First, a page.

Democrats Looking Good As Midterm Elections Get Closer
With just 72 days to go until Election Day, the chances that the Democrats will take control of at least one chamber of Congress are looking quite good.
A new series of Generic Congressional Ballot polls continues to provide good news for Democrats as we head into Labor Day weekend and the unofficial start of the General Election campaign season.
The newest poll comes from NBC News and The Wall Street Journal, which gives Democrats an eight-point lead over Republicans with just over two months to go before Election Day:
The earlier NBC/WSJ poll — conducted Aug. 18 through Aug. 22 — showed Democrats with an 8-point lead in congressional preference, with 50 percent of voters preferring a Democratic-controlled Congress and with 42 percent wanting Republicans in charge.
Last month, Democrats were ahead by 6 points on this question, 49 percent to 43 percent.
Voters were split on what concerns them more — Republicans not providing a check and balance on Trump if they control Congress (46 percent who say this), or Democrats going too far in obstructing the president if they’re in charge (45 percent).
They also were divided on what bothers them more — a Democratic candidate who supports House Minority Leader Nancy Pelosi’s policies (47 percent), or a Republican candidate who supports Trump’s policies (45 percent).
And asked their opinions of Democrats winning control of the U.S. House of Representatives and U.S. Senate, 41 percent of voters said that would be a good thing, while 38 percent say it would be a bad thing.
Still, Democrats continue to enjoy an edge in enthusiasm: 63 percent of Democratic voters express a high level of interest in the upcoming elections — registering either a “9” or “10” on a 10-point scale — compared with 52 percent of GOP voters who do the same.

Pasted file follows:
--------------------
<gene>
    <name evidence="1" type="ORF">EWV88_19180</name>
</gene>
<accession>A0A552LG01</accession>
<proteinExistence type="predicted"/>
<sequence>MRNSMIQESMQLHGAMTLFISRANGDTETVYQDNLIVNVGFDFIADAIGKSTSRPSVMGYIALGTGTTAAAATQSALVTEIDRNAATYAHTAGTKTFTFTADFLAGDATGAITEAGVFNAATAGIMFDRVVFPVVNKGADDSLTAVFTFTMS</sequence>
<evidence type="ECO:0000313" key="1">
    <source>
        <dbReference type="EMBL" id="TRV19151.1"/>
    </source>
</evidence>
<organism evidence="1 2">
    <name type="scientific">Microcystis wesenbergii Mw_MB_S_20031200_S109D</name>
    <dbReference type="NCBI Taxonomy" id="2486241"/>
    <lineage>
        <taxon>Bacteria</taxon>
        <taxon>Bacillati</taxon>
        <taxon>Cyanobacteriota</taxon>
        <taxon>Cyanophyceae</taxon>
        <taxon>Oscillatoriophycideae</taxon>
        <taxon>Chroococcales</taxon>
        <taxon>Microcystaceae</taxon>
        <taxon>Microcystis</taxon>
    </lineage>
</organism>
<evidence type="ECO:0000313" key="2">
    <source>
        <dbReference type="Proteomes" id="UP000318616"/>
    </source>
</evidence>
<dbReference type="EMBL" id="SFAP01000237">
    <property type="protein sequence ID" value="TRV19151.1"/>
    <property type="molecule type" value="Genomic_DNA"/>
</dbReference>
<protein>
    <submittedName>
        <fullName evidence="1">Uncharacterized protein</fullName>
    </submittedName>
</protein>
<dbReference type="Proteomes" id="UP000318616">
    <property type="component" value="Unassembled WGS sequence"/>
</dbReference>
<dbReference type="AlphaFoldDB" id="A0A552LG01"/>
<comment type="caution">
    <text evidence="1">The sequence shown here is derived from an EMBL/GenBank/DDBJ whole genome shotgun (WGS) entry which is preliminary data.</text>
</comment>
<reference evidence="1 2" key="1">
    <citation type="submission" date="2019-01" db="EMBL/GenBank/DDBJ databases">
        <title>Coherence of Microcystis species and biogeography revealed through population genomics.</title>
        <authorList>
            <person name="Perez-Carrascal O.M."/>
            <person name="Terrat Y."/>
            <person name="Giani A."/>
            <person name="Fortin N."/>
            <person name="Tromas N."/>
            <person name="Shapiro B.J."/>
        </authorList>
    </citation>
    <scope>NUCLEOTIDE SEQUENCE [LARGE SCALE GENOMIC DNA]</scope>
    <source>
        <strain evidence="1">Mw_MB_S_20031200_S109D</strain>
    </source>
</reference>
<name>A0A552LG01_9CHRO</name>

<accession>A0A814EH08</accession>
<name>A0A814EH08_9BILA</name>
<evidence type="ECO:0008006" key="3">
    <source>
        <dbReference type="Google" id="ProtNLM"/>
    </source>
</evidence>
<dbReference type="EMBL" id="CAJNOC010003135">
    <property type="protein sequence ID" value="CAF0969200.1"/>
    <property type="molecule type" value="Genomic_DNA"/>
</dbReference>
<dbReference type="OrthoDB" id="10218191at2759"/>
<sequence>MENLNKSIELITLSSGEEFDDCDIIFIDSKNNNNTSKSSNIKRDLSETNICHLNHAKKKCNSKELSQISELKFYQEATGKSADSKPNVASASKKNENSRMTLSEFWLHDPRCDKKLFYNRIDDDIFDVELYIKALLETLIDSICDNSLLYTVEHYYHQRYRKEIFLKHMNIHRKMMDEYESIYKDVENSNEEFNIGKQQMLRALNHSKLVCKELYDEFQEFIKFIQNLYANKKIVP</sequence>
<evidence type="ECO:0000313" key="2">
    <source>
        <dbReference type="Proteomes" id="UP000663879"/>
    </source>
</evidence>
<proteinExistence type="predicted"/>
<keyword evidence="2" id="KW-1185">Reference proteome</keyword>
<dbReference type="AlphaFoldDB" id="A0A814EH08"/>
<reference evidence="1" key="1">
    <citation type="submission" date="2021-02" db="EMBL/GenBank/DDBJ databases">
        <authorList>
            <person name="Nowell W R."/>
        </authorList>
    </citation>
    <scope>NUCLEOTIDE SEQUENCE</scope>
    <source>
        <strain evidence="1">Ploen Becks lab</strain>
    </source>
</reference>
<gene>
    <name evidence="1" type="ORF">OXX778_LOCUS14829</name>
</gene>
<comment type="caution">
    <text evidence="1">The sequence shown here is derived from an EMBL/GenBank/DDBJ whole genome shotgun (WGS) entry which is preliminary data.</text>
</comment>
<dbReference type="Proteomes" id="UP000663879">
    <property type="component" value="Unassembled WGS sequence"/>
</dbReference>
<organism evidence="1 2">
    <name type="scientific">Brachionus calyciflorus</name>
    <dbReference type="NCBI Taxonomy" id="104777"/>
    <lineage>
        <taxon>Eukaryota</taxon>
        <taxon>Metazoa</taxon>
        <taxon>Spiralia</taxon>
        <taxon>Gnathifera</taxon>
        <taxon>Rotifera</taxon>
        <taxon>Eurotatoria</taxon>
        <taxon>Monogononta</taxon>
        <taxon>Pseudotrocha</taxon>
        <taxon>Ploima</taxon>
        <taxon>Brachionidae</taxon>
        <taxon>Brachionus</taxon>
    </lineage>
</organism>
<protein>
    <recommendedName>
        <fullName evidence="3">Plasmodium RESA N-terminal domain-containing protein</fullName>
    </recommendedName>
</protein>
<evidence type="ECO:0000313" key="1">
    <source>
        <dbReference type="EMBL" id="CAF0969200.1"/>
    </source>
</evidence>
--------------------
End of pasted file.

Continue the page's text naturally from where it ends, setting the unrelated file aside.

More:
What’s more, 56 percent of Democratic voters believe November’s elections are more important to them than past congressional elections, versus just 38 percent of Republicans who think that.
“Democrats are going to win [House] seats in 2018,” says Democratic pollster Fred Yang of Hart Research Associates. “The question is: How many will that be?”
“The reason why the Democrats still have the upper hand is the enthusiasm issue,” Yang adds.
The NBC/WSJ survey conducted mostly before the Cohen-Manafort news also finds Republicans with a 14-point advantage in which party better deals with the economy — their biggest lead on this question in the poll’s history.
Forty-three percent of voters say the GOP better handles the economy, while 29 percent pick the Democrats.Republicans also hold the edge on trade (R+8), taxes (R+5), guns (R+5) and changing how Washington works (R+4).
Democrats, meanwhile, have the advantages on the environment (D+38), health care (D+18), ethics in government (D+14), looking out for the middle class (D+12) and immigration (D+4).
On the heels of the NBC/WSJ poll is a poll from Harris and Harvard University that also gives Democrats an eight-point lead:
Democrats lead Republicans 45-37 percent on the generic congressional ballot ahead of the midterm elections in November, according to the latest Harvard CAPS/Harris poll released exclusively to The Hill.
The numbers were in line with July’s survey, when Democrats were ahead of Republicans by 43-36 percent in terms of which party they would prefer in November.
The findings also showed Democrats had a 47-31 percent advantage among female voters in the generic ballot question.
“Democrats continue to have an edge in the midterms driven by a widening gender gap as the Democrats have gained considerably with women voters,” said Harvard CAPS/Harris Poll co-director Mark Penn.
The survey also showed the number of undecided voters as November approaches had ticked down to 13 percent in August from 18 percent in February.
The 2018 midterms are shaping up to be a pivotal election as Democrats aim to flip the 23 seats they need to retake the House, though they face tougher odds in taking over the Senate.
The Harvard CAPS/Harris poll showed 59 percent of respondents were “absolutely certain” they would vote in the midterm elections, while 18 percent were “very certain.” Another 14 percent said it was possible that they would cast their ballot in November.